I read the other day a comment that the best thing the church could do, if it really wanted to take mission seriously, would be to try to remember its own past.  I don’t mean the good old days of the 1950s or 60s, when Sunday schools were overflowing and no matter what you did or didn’t do, parishes more or less worked because the Church as an institution was part of the fabric of society. That’s the model of church that we call Christendom, Church as status quo, a largely unchallenged part of how life was lived by the great majority of folk. No, this writer suggested we needed to look just a bit further back than that, to the very, very early Church, in fact, because there’s a surprising statistic. In the year 200AD, by all the best estimates, there were about 20,000 Christians. That’s in the whole world. Admittedly, the population of the world was probably a bit smaller then but to put it in perspective we Anglicans reckon there’s about 10,000 of us, just in Perth. But then a century later, 300AD, which is just before the Emperor Constantine converted to Christianity, so for this whole century the Christian church had been living under persecution – the population of the world had increased over that time by maybe six or ten percent, but the number of Christians had increased more than a thousand-fold, because in the year 300AD there were more than 25 million Christians in the world, which is more than the total population of Australia right now. And this writer said, rather than looking around us now and saying, ‘what’s gone wrong’, maybe we should have a good look at what the church was doing back then and say, ‘what went right?’.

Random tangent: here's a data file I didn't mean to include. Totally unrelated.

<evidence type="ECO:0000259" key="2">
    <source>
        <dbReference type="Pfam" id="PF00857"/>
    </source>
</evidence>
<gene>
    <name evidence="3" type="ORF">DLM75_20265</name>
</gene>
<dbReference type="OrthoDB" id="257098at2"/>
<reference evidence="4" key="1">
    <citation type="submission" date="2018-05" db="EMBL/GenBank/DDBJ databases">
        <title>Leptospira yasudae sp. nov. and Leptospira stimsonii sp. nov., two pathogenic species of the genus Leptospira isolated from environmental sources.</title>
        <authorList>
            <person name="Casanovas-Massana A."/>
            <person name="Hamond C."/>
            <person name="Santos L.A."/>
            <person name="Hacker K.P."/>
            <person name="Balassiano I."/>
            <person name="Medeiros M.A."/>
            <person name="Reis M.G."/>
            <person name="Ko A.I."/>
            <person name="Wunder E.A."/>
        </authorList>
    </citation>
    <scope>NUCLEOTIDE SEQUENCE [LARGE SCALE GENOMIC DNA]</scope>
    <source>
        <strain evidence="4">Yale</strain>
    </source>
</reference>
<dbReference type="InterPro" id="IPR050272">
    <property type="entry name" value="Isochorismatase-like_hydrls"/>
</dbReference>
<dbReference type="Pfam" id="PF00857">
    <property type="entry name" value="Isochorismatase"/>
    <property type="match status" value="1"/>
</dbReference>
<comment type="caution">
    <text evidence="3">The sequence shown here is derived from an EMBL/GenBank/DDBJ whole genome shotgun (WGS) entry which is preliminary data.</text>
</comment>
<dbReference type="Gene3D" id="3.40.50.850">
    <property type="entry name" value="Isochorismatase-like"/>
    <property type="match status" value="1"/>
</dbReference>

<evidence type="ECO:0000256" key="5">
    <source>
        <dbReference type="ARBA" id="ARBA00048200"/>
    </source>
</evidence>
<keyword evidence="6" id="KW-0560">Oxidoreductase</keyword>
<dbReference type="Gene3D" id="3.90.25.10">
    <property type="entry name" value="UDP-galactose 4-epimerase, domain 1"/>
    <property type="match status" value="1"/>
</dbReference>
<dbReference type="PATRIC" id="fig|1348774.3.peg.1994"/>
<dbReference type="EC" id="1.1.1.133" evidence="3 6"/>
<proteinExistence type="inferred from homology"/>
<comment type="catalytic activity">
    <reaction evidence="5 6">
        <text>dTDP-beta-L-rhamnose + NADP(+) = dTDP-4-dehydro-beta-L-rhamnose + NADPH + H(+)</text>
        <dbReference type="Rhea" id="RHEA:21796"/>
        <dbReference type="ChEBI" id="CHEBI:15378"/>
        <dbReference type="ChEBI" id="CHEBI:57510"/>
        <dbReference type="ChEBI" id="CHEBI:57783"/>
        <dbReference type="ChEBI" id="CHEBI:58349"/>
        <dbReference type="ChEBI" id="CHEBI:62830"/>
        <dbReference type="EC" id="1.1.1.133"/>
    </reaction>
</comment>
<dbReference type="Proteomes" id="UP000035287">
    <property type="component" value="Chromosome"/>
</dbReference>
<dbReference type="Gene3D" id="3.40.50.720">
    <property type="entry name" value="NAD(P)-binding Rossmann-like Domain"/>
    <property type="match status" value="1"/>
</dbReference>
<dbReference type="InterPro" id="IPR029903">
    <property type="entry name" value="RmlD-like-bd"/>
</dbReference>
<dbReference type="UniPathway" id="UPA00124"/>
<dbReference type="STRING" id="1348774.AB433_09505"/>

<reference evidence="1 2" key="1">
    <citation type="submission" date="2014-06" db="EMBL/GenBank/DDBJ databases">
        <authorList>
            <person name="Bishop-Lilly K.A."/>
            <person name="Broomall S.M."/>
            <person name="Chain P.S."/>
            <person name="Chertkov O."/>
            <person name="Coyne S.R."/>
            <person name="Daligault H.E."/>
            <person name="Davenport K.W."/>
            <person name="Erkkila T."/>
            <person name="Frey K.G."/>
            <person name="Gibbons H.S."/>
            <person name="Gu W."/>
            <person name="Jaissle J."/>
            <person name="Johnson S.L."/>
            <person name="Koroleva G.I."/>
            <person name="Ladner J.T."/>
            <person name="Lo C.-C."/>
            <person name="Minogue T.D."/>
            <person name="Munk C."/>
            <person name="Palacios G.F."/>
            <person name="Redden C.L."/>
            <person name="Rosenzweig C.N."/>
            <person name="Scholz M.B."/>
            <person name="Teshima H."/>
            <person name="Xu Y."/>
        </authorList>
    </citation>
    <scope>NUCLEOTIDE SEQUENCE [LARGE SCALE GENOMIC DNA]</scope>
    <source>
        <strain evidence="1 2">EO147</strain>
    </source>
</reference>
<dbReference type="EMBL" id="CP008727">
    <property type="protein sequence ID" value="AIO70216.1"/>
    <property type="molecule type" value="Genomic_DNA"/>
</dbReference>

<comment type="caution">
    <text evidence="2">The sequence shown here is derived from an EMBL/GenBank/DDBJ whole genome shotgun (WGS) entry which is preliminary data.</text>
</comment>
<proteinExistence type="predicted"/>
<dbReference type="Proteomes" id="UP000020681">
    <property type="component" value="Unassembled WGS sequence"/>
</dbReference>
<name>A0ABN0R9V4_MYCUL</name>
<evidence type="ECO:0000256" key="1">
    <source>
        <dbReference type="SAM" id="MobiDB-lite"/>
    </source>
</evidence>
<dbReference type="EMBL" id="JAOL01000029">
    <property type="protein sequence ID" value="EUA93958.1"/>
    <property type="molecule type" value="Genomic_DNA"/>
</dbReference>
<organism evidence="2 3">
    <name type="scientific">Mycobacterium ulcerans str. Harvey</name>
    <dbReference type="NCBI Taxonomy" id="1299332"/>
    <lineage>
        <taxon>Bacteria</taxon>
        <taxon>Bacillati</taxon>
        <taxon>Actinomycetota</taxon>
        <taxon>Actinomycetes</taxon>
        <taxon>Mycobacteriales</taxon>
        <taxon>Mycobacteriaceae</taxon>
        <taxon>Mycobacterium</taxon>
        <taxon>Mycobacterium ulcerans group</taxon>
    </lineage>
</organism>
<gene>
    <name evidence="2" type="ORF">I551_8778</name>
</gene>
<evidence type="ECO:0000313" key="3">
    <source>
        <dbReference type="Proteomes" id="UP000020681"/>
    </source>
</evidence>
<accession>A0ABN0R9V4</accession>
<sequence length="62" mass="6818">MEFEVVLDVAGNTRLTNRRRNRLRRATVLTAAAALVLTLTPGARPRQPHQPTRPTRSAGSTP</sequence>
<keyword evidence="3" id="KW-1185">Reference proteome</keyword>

I’ve heard it argued that sort of comparison isn’t quite fair, after all, the apostles were super-men and women, it was the age of miracles, the Holy Spirit was still fanning the flames back then in the heroic age of the church. They weren’t just ordinary folk like us, they didn’t have all the pressures of modern living. What they did have was zeal – they actually believed that what they were saying about Jesus’ death and resurrection was the most important message the world had ever heard. Except deep down we really do know that the apostles were not-so-super-men and women like Peter the fisherman and Mary of Magdala, like Polycarp of Smyrna, fairly ordinary folk who were a bit flaky half the time, reluctant heroes at best. Deep down I think we also know that the age of miracles never did finish, and on a good day we’re pretty sure we believe that the message of Jesus Christ is pretty important to a hurting world as well.